• Being female
    • Being overweight as a child
    • Heightened concerns over shape and weight
    • Sexual abuse
    • Trauma
    • Mood disorders
    • Adolescents exposed to parents overly concerned about eating, shape, and weight
    • Weight-related teasing by family members
    • Being teased/ bullied, and developing significant stress related to this maltreatment
    • Personality traits such as impulsivity and perfectionism

    binge eating disorder

     

    What Are Some Of The Signs Or Symptoms Of Having Binge Eating Disorder?

    Those with BED are frequently overweight or obese.

    Their weight is also associated with other diagnoses such as “Metabolic Syndrome” which includes cholesterol / lipid irregularities, high blood pressure, and type 2 Diabetes.

    For those who have undergone weight loss surgery, it may result in less weight loss (or potentially weight regain).

    In general, BED patients report a poorer quality of life that impairs their everyday life at home and their social lives.

    There tends to be higher incidences of disability, health problems, and impairment in work productivity.

    Individuals with BED often have major depressive disorder, anxiety, substance use, and disruptive behavioral disorders.

    How Can Binge Eating Disorder Be Treated?

    BED is most successfully treated with cognitive behavioral therapy and interpersonal psychotherapy.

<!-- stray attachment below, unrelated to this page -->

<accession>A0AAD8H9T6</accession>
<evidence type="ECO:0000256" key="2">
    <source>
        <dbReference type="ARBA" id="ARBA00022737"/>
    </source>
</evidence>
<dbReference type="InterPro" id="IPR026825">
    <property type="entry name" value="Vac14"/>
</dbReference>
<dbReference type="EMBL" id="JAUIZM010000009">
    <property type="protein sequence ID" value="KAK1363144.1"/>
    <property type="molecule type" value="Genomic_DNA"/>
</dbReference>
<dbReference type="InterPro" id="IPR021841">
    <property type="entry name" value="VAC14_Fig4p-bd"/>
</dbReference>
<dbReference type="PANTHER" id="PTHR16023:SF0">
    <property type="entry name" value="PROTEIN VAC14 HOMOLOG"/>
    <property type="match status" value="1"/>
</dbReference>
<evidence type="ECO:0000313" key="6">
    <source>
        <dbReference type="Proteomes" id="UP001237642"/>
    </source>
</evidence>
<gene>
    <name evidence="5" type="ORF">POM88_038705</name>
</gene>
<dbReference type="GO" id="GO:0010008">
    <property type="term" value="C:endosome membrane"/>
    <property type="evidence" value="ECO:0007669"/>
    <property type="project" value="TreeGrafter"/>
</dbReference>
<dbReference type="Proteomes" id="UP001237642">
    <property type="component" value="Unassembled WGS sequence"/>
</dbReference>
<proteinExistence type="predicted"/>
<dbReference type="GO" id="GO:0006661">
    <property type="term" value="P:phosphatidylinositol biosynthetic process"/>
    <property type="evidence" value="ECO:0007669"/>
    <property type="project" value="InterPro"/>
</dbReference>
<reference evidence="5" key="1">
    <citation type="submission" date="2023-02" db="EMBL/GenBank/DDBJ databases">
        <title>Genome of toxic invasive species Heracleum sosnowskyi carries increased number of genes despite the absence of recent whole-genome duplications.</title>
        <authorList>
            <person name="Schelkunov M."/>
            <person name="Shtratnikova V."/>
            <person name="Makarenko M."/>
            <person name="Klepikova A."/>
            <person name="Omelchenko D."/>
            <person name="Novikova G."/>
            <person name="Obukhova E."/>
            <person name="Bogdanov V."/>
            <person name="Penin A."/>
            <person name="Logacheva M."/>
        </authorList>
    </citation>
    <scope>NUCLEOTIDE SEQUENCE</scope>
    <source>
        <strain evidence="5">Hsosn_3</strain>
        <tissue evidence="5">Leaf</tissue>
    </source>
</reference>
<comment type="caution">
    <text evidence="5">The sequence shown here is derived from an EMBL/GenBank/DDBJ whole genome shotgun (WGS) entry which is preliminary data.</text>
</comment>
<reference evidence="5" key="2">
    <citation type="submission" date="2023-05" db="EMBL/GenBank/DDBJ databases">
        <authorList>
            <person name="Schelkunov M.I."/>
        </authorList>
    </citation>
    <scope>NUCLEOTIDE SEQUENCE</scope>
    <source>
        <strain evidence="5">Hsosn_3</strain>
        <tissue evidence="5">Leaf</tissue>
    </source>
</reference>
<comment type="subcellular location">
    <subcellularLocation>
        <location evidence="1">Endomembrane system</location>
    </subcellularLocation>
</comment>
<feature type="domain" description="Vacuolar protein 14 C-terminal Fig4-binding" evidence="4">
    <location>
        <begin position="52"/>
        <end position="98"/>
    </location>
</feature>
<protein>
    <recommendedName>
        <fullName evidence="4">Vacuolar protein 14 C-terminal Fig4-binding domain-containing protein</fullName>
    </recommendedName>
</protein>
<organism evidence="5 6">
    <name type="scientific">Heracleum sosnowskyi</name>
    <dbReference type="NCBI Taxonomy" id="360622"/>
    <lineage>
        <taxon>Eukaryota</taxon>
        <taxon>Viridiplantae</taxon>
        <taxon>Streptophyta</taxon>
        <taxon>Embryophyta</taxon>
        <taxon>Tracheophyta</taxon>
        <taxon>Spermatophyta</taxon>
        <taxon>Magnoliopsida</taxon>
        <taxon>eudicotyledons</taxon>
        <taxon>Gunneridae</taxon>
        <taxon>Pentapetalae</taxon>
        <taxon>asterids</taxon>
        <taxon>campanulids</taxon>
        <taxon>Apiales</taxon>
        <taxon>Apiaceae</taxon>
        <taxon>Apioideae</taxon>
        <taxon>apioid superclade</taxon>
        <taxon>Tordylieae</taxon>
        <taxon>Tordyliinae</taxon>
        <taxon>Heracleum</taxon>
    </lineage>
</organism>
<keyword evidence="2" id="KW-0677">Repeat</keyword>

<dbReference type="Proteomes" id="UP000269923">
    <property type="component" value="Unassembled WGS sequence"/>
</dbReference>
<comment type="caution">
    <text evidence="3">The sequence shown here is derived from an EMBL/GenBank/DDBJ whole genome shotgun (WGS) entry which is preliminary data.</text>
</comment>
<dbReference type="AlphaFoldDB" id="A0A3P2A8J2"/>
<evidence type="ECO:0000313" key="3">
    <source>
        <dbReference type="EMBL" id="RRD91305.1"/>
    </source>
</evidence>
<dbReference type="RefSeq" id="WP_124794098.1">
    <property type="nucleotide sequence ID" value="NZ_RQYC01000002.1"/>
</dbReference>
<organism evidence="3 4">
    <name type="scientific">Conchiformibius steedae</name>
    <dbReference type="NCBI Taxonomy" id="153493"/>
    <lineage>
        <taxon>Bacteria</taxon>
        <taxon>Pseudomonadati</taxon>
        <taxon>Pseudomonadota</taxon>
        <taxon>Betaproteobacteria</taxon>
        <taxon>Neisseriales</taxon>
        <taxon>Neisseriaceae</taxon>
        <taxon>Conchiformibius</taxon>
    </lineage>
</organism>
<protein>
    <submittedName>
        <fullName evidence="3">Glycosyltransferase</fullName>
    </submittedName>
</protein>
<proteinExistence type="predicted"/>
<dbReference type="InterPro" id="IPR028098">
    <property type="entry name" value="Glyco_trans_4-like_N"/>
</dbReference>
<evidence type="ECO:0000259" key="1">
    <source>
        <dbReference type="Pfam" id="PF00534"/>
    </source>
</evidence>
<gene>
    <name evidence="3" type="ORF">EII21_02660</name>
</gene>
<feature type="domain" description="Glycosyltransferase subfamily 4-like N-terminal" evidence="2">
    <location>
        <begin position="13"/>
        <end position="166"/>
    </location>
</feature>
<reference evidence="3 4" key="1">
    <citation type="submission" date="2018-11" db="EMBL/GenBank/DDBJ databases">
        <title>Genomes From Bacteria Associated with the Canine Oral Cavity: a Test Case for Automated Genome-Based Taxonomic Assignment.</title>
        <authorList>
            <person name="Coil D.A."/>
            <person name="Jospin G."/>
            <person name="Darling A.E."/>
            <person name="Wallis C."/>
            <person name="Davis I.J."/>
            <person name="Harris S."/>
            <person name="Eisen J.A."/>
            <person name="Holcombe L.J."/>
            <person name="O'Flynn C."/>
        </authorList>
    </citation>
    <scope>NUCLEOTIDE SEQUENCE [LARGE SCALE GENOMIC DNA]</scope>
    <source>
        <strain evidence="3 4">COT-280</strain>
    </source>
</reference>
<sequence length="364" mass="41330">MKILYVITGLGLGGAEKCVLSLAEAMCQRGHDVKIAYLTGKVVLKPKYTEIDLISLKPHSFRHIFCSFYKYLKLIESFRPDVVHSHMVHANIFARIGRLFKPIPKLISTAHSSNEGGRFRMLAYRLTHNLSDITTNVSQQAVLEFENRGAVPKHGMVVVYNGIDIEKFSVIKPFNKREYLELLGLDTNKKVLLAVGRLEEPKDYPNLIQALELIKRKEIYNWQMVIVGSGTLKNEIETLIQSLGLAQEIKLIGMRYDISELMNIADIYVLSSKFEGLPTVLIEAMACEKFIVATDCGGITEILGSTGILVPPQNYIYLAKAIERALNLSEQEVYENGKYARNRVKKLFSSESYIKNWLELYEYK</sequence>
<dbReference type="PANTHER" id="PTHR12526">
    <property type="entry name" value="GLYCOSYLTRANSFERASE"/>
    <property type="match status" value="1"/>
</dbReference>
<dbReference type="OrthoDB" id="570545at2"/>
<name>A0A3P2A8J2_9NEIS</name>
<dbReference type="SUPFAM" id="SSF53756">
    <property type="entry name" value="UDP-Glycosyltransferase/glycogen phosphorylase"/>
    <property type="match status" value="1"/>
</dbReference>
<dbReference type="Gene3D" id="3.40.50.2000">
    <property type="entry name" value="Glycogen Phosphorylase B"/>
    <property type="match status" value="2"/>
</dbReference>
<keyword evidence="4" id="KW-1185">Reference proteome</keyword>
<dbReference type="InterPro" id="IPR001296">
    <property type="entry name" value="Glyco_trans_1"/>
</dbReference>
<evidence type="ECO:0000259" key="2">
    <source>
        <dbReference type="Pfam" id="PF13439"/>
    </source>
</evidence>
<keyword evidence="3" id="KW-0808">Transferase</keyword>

If you have been diagnosed with BED, it is important that you seek specialized care.

    However, if you struggle with mindless munching and emotional eating, I can help you!

    As a Weight Loss (Bariatric) Surgical Physician Assistant and Specialist in Obesity and Weight Management, I have created a 12 Week Weight Management Program (WMP) that spends a significant amount of time diving deep into emotional eating. 

    Stress, social pressures, strong cravings, and other emotions can drive us to eat mindlessly. Unfortunately, when we eat excessively in response to these emotions, we are not solving the underlying emotion that needs to be addressed.

    Instead, we are left feeling full, dissatisfied, upset, and guilty for over-indulging in food.

    Let me help you through this very common struggle many women experience!

    Explore the 12 Week Weight Management Program Today!

    Emotional eating - habit tracker

    Is There A Way To Prevent Binge Eating?

    The best way to prevent BED is to develop a healthy relationship with food in order to help resolve any internal struggles with body image, negative self-talk, and emotional eating tendencies.

    Easier said than done, right?

    With intensive 1:1 coaching, accountability assignments, and support from a small intimate group of women struggling with the exact same things, the 12 Week Weight Management Program is an effective program to get your long term health goals on track!


    Bibliography

    1 Tanofsky-Kraff M. Eating Disorders. In: Goldman-Cecil Medicine. Vol 219. 2nd ed. Elsevier Inc; :1455-1457.